Similarly, if you ever add content to a page, avoid adding it above existing content. This may cause ‘unexpected layout shifts’, which could hinder your score.

Back to basics

These changes may seem overwhelming, but there’s no need to panic. First and foremost, remember that updates only dramatically affect around 10 per cent of organic results.

But that’s no excuse to scrimp on the basics. Many of these issues can be solved with a few design tweaks, or UX testing on multiple devices. If you’re using Chrome, hit F12 and click on the device symbol next to Elements – this will display your site in different device modes.

Likewise, you can ask your hosting service to install an SSL certificate if you’ve not got one. You’ll be able to check this if your web address has https:// (rather than http) before the domain name, or if you can see a padlock symbol.

Don’t just start anew

You can take these changes forward for all your new content, but don’t forget your existing pages. Analyse Google Analytics for blog posts with the longest user sessions. See if you can improve the experience by moving elements, or tagging up content with schema.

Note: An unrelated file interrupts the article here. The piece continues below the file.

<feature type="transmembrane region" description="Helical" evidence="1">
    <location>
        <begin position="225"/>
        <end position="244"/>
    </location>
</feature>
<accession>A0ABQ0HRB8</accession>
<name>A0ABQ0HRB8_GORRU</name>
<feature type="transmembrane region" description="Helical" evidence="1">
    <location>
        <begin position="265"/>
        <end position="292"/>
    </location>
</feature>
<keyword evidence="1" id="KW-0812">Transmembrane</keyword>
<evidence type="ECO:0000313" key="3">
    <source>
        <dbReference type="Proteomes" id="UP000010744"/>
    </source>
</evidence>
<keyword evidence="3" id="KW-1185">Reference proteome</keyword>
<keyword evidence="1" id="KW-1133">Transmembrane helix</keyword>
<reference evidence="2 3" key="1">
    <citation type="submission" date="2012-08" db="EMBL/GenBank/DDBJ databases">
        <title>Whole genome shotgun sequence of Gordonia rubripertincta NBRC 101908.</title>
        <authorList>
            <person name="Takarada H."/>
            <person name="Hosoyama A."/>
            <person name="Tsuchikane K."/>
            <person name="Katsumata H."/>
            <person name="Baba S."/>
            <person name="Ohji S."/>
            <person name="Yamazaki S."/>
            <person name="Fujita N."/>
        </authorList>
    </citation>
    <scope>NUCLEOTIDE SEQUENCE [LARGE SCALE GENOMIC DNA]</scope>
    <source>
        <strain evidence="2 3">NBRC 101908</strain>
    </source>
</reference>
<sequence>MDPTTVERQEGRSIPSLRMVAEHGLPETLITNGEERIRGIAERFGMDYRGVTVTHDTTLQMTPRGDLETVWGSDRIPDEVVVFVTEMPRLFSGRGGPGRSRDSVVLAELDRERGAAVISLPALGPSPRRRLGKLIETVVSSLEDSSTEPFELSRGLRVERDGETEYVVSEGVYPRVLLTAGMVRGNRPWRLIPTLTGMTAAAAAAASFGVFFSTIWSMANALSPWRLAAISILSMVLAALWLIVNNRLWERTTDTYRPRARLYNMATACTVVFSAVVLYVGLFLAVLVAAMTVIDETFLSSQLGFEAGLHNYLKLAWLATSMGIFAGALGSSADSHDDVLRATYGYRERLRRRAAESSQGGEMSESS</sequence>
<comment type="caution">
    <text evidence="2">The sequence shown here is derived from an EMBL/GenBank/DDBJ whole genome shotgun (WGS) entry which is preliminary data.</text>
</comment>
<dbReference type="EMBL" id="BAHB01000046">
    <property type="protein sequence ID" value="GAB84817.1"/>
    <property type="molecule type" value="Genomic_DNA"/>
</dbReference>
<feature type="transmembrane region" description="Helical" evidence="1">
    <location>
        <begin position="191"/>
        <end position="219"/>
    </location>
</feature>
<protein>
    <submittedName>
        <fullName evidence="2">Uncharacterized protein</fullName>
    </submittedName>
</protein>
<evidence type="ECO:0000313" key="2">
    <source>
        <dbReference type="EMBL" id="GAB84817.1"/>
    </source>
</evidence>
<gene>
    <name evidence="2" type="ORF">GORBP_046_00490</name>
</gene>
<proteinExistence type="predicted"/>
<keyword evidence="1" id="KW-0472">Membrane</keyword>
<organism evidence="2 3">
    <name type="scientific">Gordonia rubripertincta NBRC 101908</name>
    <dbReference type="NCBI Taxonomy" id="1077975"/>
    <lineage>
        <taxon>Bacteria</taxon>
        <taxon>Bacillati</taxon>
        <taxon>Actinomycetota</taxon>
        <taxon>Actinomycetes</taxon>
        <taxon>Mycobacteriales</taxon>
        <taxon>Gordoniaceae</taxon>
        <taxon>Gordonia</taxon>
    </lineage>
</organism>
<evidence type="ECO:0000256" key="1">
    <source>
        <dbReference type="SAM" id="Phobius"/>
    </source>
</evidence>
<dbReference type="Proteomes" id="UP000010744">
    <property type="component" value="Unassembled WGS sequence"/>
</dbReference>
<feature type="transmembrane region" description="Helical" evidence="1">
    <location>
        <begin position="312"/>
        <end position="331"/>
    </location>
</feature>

And finally…don’t forget content!

The new update may be a far cry from Google’s constant reminders to produce high-quality content. But quality is more important than ever – particularly for law firms, which are considered ‘Your Money or Your Life’ sites by Google’s standards.

This means Google has a duty of care to return the most helpful, and factually accurate, results. Anything you produce should link to reputable sources, for example the Financial Conduct Authority.

Ideally, you should have trust signals on your site too, such as Law Society accreditation badges. Not only does this assure users; it also helps Google return the right pages.

Happy users = better results

Whatever size your law firm or field of practice, Google rewards those sites that serve their users. Great content builds the foundation for better rankings. User experience should be the pillars.

For more guidance on law firm website UX, contact Legmark today.


Katie Thompson

Katie Lingo